Itachi, staring at the ceiling in favor of sleeping, tries to remember if there was a time when he would have pushed Shisui away. Retreated to a remote corner of the futon and tried to avoid the too-warm touch of any wayward limbs encroaching on his space.
He can’t recall if that time ever existed. Some part of Itachi thinks he’s been chasing after as much of Shisui as he could reach from the day he was born.
Shisui is snoring lightly now, his face uncreased and unconcerned. There is a satisfying ache in Itachi’s body that suggests he’ll have some very vivid memories to sustain him through the mission to Mizu. He closes his eyes, trying to fix everything about this moment in his mind so that he can look back on it later if he needs to.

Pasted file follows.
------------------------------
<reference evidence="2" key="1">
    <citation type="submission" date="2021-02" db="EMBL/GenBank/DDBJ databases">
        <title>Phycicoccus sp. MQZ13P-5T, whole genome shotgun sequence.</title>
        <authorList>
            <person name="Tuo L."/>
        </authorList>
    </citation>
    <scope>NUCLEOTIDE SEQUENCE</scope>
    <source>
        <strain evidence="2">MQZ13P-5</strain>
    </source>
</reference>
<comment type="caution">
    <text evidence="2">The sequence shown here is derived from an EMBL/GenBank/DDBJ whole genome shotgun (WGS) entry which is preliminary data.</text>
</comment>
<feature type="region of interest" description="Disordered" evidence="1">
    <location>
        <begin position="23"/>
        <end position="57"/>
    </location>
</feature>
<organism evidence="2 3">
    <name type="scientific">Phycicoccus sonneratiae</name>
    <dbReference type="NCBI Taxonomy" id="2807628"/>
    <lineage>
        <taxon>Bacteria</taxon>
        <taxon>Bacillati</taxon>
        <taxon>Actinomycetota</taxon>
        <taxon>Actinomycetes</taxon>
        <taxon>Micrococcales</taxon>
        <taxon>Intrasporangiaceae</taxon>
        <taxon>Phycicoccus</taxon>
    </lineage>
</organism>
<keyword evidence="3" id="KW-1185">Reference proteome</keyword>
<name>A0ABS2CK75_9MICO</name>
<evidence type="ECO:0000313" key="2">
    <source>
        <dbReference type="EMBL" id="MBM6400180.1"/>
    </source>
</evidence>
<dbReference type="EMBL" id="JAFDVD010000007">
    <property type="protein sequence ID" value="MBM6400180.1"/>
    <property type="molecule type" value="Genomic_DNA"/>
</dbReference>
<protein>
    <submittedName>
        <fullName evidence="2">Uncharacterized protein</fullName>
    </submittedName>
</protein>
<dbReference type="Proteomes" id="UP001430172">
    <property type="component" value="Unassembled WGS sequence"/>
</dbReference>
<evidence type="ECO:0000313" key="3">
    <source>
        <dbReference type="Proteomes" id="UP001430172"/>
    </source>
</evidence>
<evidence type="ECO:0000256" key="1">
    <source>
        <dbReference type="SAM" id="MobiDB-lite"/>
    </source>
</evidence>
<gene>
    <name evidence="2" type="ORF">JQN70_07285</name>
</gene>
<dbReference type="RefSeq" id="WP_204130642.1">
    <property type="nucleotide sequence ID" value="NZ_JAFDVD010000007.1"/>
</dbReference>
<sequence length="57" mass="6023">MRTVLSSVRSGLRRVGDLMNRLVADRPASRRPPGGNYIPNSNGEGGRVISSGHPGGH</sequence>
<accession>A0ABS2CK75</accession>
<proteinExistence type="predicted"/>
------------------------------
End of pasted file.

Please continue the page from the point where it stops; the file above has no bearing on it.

And without meaning to, he thinks, please do not take him from me.
Their world does not offer bargains, he knows. But his faith in balance stands, and Itachi also knows that if asked, he would be willing to bargain everything he is if it meant keeping Shisui safe. Surely intent counts for something. Surely the fear of loss, that great gaping cavern that sometimes opens under his heart when Itachi isn’t paying attention, is enough to balance out the pain that a true loss would bring.
And if it isn’t…
Itachi sighs and tries to adjust his position. He ends up on his side with Shisui sprawled out along his back, still snoring happily. Itachi finally admits defeat and, in a fit of sentimentality, laces his fingers together with Shisui’s.
For now, at least, neither of them are going anywhere.